Epidermolysis bullosa (EB), or "butterfly skin", is the term used to describe a number of rare genetic conditions which cause the skin to blister and shear in response to minimal friction and trauma.

Giorgio is living with Junctional EB, which also causes internal blistering to his organs and means he requires 24-hour care.

“We have been told by the doctors and specialists that he has a low percentage chance of surviving his first two years of life,” his dad reveals.

“So we are hoping we can do everything possible to get him through this.”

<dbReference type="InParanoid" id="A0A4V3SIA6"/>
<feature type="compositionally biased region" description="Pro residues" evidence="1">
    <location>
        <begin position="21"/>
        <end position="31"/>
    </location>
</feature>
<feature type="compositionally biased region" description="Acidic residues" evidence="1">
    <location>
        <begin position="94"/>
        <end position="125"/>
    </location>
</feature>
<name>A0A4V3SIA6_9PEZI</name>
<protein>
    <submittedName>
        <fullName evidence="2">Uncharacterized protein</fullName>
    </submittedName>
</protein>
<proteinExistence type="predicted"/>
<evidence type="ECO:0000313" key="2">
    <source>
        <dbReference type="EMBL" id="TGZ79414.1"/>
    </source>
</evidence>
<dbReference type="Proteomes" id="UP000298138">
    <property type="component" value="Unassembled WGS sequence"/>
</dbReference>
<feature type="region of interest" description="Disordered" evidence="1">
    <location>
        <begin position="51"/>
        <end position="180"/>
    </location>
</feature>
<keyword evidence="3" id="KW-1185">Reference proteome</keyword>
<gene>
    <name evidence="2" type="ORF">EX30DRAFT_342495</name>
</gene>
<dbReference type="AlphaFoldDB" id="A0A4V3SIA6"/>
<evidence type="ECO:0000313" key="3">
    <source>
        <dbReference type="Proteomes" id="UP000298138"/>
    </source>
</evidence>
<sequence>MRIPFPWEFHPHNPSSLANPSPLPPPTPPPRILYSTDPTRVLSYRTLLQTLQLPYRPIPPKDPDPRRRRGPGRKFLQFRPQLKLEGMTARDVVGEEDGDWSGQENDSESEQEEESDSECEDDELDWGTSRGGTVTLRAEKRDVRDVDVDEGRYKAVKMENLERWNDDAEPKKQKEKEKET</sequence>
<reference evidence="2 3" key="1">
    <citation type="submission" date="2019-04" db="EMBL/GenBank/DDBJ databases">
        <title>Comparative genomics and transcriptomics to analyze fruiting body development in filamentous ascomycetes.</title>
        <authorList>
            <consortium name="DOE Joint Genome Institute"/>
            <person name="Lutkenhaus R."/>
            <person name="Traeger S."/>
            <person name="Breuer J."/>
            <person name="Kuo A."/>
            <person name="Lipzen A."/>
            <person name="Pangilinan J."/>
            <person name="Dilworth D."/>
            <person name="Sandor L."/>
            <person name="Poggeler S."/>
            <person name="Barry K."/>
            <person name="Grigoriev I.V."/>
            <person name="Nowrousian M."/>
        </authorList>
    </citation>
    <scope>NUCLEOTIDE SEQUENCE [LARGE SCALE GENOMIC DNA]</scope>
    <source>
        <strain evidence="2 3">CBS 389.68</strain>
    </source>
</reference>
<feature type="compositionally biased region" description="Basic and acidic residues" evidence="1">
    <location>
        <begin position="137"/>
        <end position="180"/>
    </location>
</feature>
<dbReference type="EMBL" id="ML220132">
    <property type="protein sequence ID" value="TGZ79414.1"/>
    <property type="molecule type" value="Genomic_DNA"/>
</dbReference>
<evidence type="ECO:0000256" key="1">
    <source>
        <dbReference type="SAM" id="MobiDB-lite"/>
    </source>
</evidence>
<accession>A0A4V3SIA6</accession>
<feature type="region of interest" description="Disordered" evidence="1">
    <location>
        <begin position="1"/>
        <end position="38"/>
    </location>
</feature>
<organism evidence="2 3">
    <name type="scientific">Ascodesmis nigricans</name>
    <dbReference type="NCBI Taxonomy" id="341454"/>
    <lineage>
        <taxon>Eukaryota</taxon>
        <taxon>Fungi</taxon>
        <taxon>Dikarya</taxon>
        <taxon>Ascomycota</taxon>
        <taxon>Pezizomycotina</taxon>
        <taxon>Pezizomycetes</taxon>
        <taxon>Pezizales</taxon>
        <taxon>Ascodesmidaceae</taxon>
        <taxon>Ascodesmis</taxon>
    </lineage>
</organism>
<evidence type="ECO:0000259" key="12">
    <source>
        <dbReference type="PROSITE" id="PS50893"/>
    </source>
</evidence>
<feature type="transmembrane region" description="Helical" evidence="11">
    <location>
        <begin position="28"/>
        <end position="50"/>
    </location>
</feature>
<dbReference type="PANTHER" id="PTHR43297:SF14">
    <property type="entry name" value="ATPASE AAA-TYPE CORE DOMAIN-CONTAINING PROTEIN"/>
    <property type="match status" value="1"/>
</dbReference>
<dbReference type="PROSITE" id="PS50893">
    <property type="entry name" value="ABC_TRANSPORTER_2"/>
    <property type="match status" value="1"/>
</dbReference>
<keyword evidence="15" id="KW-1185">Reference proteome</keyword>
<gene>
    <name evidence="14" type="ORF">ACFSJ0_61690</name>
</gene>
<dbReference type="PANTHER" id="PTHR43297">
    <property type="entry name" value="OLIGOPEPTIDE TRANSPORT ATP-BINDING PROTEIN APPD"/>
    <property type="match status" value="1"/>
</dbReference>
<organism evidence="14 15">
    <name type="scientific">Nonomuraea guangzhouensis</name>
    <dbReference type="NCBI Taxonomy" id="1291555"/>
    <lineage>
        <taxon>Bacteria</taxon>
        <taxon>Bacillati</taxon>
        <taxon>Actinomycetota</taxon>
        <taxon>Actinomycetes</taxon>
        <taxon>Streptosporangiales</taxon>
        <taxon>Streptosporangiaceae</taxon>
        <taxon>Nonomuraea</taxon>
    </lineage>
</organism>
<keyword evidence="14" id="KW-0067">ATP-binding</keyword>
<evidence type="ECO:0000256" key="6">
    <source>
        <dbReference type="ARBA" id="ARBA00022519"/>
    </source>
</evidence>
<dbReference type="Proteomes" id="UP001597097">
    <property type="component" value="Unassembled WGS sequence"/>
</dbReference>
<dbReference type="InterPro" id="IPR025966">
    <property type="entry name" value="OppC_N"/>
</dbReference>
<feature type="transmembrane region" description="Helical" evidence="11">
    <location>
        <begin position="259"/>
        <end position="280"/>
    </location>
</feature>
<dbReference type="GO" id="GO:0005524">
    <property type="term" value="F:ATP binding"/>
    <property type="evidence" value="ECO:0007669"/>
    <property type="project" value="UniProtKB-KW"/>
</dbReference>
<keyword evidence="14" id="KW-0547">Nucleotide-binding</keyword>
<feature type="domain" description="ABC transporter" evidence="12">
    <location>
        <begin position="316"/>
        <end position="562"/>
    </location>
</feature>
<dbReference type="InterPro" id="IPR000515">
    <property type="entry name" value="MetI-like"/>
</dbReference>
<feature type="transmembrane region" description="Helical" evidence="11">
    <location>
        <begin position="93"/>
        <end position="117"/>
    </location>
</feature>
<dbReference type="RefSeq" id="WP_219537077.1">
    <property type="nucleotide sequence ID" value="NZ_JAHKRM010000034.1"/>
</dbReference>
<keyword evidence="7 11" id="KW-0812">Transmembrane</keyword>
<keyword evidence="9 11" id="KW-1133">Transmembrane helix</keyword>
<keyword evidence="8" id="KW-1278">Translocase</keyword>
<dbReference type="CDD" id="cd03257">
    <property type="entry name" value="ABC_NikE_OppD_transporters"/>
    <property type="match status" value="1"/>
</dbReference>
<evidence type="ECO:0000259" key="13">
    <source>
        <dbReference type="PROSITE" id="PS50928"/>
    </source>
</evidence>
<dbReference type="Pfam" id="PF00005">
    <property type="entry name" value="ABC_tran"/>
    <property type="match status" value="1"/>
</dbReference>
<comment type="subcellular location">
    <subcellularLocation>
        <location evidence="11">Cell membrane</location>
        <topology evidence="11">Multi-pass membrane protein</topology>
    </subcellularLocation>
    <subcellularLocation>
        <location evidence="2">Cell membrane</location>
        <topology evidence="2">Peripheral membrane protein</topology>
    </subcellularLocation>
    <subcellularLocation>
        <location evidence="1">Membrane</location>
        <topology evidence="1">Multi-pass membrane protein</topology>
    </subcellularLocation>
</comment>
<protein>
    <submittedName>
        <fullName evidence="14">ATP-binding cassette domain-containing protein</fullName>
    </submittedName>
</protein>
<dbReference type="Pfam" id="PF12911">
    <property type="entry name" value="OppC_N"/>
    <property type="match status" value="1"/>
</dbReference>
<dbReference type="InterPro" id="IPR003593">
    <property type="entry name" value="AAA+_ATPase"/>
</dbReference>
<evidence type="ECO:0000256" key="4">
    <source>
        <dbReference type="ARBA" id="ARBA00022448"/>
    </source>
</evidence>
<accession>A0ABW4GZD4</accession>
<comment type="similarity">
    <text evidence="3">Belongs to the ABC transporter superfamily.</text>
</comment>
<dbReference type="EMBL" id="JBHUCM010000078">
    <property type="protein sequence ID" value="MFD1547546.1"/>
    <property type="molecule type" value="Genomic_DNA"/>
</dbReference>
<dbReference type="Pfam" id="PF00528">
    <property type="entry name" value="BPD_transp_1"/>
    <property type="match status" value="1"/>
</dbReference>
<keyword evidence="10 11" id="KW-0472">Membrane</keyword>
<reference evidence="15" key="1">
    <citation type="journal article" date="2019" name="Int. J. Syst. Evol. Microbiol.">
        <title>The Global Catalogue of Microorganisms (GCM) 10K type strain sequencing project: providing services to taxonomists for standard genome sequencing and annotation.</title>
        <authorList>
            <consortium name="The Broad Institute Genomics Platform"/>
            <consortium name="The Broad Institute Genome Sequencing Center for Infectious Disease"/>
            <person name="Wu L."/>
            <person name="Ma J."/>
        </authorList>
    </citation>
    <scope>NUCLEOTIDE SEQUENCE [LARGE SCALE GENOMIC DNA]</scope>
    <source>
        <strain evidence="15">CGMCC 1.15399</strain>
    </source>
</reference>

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Baby Giorgio pictured with his dad Dominic Evans. (Collect/PA Real Life)
Baby Giorgio pictured with his dad Dominic Evans. (Collect/PA Real Life)

Giorgio was born by Caesarean section at St Richard’s Hospital in Chichester on June 16, 2022 at 12.30pm, weighing 6lbs, following a healthy pregnancy.

Recalling the moment he first met his little boy, Evans says: "It should have been the best moment of my life, but I was horrified by what I saw.

“He had these massive blisters all over his face, his back and his foot.

“When you see open sores like that you just think about how much pain he’s in, and it broke my heart.”

Doctors initially believed the injuries were caused during the birth, and later thought it could have been a bacterial infection from the amniotic sac.

But blood tests sent to Great Ormond Street Hospital revealed the baby had EB.